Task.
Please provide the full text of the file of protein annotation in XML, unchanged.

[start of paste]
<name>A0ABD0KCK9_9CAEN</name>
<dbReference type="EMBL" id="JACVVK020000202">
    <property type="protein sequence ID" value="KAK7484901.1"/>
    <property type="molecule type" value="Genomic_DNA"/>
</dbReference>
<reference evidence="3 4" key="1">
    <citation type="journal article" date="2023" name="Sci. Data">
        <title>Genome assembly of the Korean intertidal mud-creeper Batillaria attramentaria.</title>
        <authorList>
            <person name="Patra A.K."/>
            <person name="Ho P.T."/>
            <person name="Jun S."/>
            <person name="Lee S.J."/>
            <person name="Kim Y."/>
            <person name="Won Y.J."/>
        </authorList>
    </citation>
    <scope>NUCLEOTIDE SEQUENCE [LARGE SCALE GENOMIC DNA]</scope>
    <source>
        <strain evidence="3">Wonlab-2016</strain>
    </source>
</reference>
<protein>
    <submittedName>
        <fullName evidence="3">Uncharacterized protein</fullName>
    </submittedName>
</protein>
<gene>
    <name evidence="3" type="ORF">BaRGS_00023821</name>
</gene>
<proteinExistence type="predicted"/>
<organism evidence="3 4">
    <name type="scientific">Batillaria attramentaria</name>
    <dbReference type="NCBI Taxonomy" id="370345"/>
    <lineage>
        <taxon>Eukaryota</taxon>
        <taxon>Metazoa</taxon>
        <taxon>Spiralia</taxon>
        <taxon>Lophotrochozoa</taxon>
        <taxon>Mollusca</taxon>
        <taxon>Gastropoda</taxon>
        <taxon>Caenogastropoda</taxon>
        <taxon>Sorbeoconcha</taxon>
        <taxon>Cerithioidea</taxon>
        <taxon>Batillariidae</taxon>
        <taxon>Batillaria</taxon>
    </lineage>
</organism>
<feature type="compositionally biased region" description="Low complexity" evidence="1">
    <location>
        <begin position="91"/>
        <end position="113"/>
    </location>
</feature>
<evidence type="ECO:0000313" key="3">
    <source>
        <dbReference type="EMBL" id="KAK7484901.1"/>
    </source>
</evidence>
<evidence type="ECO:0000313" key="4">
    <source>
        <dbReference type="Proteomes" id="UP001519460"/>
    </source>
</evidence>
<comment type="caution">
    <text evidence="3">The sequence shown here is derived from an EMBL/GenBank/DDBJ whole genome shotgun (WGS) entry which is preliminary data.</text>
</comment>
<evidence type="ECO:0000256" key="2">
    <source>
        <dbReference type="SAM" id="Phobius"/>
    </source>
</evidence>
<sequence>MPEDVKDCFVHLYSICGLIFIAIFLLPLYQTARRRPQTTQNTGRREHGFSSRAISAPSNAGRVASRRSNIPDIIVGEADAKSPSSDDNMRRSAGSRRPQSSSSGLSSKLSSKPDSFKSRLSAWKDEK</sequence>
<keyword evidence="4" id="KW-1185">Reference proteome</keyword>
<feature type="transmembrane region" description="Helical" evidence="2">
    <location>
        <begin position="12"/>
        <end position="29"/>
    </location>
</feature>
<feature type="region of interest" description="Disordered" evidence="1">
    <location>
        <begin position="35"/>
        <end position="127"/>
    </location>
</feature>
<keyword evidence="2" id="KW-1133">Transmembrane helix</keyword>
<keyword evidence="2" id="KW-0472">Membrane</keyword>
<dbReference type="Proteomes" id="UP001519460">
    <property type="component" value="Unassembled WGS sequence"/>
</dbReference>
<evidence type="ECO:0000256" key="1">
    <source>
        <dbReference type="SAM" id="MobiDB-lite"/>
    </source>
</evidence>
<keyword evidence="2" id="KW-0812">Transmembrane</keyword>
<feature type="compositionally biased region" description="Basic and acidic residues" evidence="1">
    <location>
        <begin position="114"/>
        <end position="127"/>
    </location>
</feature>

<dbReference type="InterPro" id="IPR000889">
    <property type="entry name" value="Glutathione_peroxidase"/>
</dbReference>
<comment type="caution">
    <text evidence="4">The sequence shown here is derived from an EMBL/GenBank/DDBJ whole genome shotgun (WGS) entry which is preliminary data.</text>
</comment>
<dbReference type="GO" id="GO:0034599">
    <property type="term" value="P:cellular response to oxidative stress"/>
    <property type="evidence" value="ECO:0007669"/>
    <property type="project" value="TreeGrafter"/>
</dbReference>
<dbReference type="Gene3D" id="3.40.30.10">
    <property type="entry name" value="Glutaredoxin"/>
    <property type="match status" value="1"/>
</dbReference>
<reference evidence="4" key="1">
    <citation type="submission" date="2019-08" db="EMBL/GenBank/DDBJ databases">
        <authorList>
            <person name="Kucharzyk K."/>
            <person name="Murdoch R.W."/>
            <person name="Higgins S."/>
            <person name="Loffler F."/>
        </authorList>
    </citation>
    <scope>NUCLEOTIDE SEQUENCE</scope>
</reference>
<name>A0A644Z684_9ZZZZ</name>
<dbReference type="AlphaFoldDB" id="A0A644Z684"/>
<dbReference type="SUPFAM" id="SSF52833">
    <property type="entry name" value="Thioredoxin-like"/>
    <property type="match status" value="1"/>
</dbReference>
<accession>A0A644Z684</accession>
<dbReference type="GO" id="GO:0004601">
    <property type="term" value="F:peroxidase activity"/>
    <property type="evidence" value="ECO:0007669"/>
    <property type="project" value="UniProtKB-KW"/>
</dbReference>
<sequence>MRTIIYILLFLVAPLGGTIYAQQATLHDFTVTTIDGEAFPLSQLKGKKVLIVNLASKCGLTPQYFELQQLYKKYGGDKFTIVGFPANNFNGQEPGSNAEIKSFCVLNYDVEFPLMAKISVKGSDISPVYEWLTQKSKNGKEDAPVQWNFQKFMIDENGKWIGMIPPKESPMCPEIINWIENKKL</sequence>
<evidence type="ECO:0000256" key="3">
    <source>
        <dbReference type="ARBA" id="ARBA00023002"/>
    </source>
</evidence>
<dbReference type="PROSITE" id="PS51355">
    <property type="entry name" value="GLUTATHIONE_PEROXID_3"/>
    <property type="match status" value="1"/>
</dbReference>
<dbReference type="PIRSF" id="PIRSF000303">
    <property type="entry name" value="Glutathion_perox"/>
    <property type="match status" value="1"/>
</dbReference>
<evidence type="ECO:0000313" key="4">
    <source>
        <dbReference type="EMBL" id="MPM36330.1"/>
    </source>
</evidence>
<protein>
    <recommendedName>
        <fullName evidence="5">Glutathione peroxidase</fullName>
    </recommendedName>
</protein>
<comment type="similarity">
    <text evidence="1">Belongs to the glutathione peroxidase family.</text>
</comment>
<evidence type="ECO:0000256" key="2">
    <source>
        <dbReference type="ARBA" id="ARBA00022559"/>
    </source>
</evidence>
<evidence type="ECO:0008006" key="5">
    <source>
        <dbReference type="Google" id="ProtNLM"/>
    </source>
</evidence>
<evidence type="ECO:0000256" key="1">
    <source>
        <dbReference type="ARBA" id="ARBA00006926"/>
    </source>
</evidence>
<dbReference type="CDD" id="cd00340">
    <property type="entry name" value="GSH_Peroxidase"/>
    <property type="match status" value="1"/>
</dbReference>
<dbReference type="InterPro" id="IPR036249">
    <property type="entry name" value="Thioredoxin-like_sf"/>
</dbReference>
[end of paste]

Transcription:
<name>A0ABD0KCK9_9CAEN</name>
<dbReference type="EMBL" id="JACVVK020000202">
    <property type="protein sequence ID" value="KAK7484901.1"/>
    <property type="molecule type" value="Genomic_DNA"/>
</dbReference>
<reference evidence="3 4" key="1">
    <citation type="journal article" date="2023" name="Sci. Data">
        <title>Genome assembly of the Korean intertidal mud-creeper Batillaria attramentaria.</title>
        <authorList>
            <person name="Patra A.K."/>
            <person name="Ho P.T."/>
            <person name="Jun S."/>
            <person name="Lee S.J."/>
            <person name="Kim Y."/>
            <person name="Won Y.J."/>
        </authorList>
    </citation>
    <scope>NUCLEOTIDE SEQUENCE [LARGE SCALE GENOMIC DNA]</scope>
    <source>
        <strain evidence="3">Wonlab-2016</strain>
    </source>
</reference>
<protein>
    <submittedName>
        <fullName evidence="3">Uncharacterized protein</fullName>
    </submittedName>
</protein>
<gene>
    <name evidence="3" type="ORF">BaRGS_00023821</name>
</gene>
<proteinExistence type="predicted"/>
<organism evidence="3 4">
    <name type="scientific">Batillaria attramentaria</name>
    <dbReference type="NCBI Taxonomy" id="370345"/>
    <lineage>
        <taxon>Eukaryota</taxon>
        <taxon>Metazoa</taxon>
        <taxon>Spiralia</taxon>
        <taxon>Lophotrochozoa</taxon>
        <taxon>Mollusca</taxon>
        <taxon>Gastropoda</taxon>
        <taxon>Caenogastropoda</taxon>
        <taxon>Sorbeoconcha</taxon>
        <taxon>Cerithioidea</taxon>
        <taxon>Batillariidae</taxon>
        <taxon>Batillaria</taxon>
    </lineage>
</organism>
<feature type="compositionally biased region" description="Low complexity" evidence="1">
    <location>
        <begin position="91"/>
        <end position="113"/>
    </location>
</feature>
<evidence type="ECO:0000313" key="3">
    <source>
        <dbReference type="EMBL" id="KAK7484901.1"/>
    </source>
</evidence>
<evidence type="ECO:0000313" key="4">
    <source>
        <dbReference type="Proteomes" id="UP001519460"/>
    </source>
</evidence>
<comment type="caution">
    <text evidence="3">The sequence shown here is derived from an EMBL/GenBank/DDBJ whole genome shotgun (WGS) entry which is preliminary data.</text>
</comment>
<evidence type="ECO:0000256" key="2">
    <source>
        <dbReference type="SAM" id="Phobius"/>
    </source>
</evidence>
<sequence>MPEDVKDCFVHLYSICGLIFIAIFLLPLYQTARRRPQTTQNTGRREHGFSSRAISAPSNAGRVASRRSNIPDIIVGEADAKSPSSDDNMRRSAGSRRPQSSSSGLSSKLSSKPDSFKSRLSAWKDEK</sequence>
<keyword evidence="4" id="KW-1185">Reference proteome</keyword>
<feature type="transmembrane region" description="Helical" evidence="2">
    <location>
        <begin position="12"/>
        <end position="29"/>
    </location>
</feature>
<feature type="region of interest" description="Disordered" evidence="1">
    <location>
        <begin position="35"/>
        <end position="127"/>
    </location>
</feature>
<keyword evidence="2" id="KW-1133">Transmembrane helix</keyword>
<keyword evidence="2" id="KW-0472">Membrane</keyword>
<dbReference type="Proteomes" id="UP001519460">
    <property type="component" value="Unassembled WGS sequence"/>
</dbReference>
<evidence type="ECO:0000256" key="1">
    <source>
        <dbReference type="SAM" id="MobiDB-lite"/>
    </source>
</evidence>
<keyword evidence="2" id="KW-0812">Transmembrane</keyword>
<feature type="compositionally biased region" description="Basic and acidic residues" evidence="1">
    <location>
        <begin position="114"/>
        <end position="127"/>
    </location>
</feature>

<dbReference type="InterPro" id="IPR000889">
    <property type="entry name" value="Glutathione_peroxidase"/>
</dbReference>
<comment type="caution">
    <text evidence="4">The sequence shown here is derived from an EMBL/GenBank/DDBJ whole genome shotgun (WGS) entry which is preliminary data.</text>
</comment>
<dbReference type="GO" id="GO:0034599">
    <property type="term" value="P:cellular response to oxidative stress"/>
    <property type="evidence" value="ECO:0007669"/>
    <property type="project" value="TreeGrafter"/>
</dbReference>
<dbReference type="Gene3D" id="3.40.30.10">
    <property type="entry name" value="Glutaredoxin"/>
    <property type="match status" value="1"/>
</dbReference>
<reference evidence="4" key="1">
    <citation type="submission" date="2019-08" db="EMBL/GenBank/DDBJ databases">
        <authorList>
            <person name="Kucharzyk K."/>
            <person name="Murdoch R.W."/>
            <person name="Higgins S."/>
            <person name="Loffler F."/>
        </authorList>
    </citation>
    <scope>NUCLEOTIDE SEQUENCE</scope>
</reference>
<name>A0A644Z684_9ZZZZ</name>
<dbReference type="AlphaFoldDB" id="A0A644Z684"/>
<dbReference type="SUPFAM" id="SSF52833">
    <property type="entry name" value="Thioredoxin-like"/>
    <property type="match status" value="1"/>
</dbReference>
<accession>A0A644Z684</accession>
<dbReference type="GO" id="GO:0004601">
    <property type="term" value="F:peroxidase activity"/>
    <property type="evidence" value="ECO:0007669"/>
    <property type="project" value="UniProtKB-KW"/>
</dbReference>
<sequence>MRTIIYILLFLVAPLGGTIYAQQATLHDFTVTTIDGEAFPLSQLKGKKVLIVNLASKCGLTPQYFELQQLYKKYGGDKFTIVGFPANNFNGQEPGSNAEIKSFCVLNYDVEFPLMAKISVKGSDISPVYEWLTQKSKNGKEDAPVQWNFQKFMIDENGKWIGMIPPKESPMCPEIINWIENKKL</sequence>
<evidence type="ECO:0000256" key="3">
    <source>
        <dbReference type="ARBA" id="ARBA00023002"/>
    </source>
</evidence>
<dbReference type="PROSITE" id="PS51355">
    <property type="entry name" value="GLUTATHIONE_PEROXID_3"/>
    <property type="match status" value="1"/>
</dbReference>
<dbReference type="PIRSF" id="PIRSF000303">
    <property type="entry name" value="Glutathion_perox"/>
    <property type="match status" value="1"/>
</dbReference>
<evidence type="ECO:0000313" key="4">
    <source>
        <dbReference type="EMBL" id="MPM36330.1"/>
    </source>
</evidence>
<protein>
    <recommendedName>
        <fullName evidence="5">Glutathione peroxidase</fullName>
    </recommendedName>
</protein>
<comment type="similarity">
    <text evidence="1">Belongs to the glutathione peroxidase family.</text>
</comment>
<evidence type="ECO:0000256" key="2">
    <source>
        <dbReference type="ARBA" id="ARBA00022559"/>
    </source>
</evidence>
<evidence type="ECO:0008006" key="5">
    <source>
        <dbReference type="Google" id="ProtNLM"/>
    </source>
</evidence>
<evidence type="ECO:0000256" key="1">
    <source>
        <dbReference type="ARBA" id="ARBA00006926"/>
    </source>
</evidence>
<dbReference type="CDD" id="cd00340">
    <property type="entry name" value="GSH_Peroxidase"/>
    <property type="match status" value="1"/>
</dbReference>
<dbReference type="InterPro" id="IPR036249">
    <property type="entry name" value="Thioredoxin-like_sf"/>
</dbReference>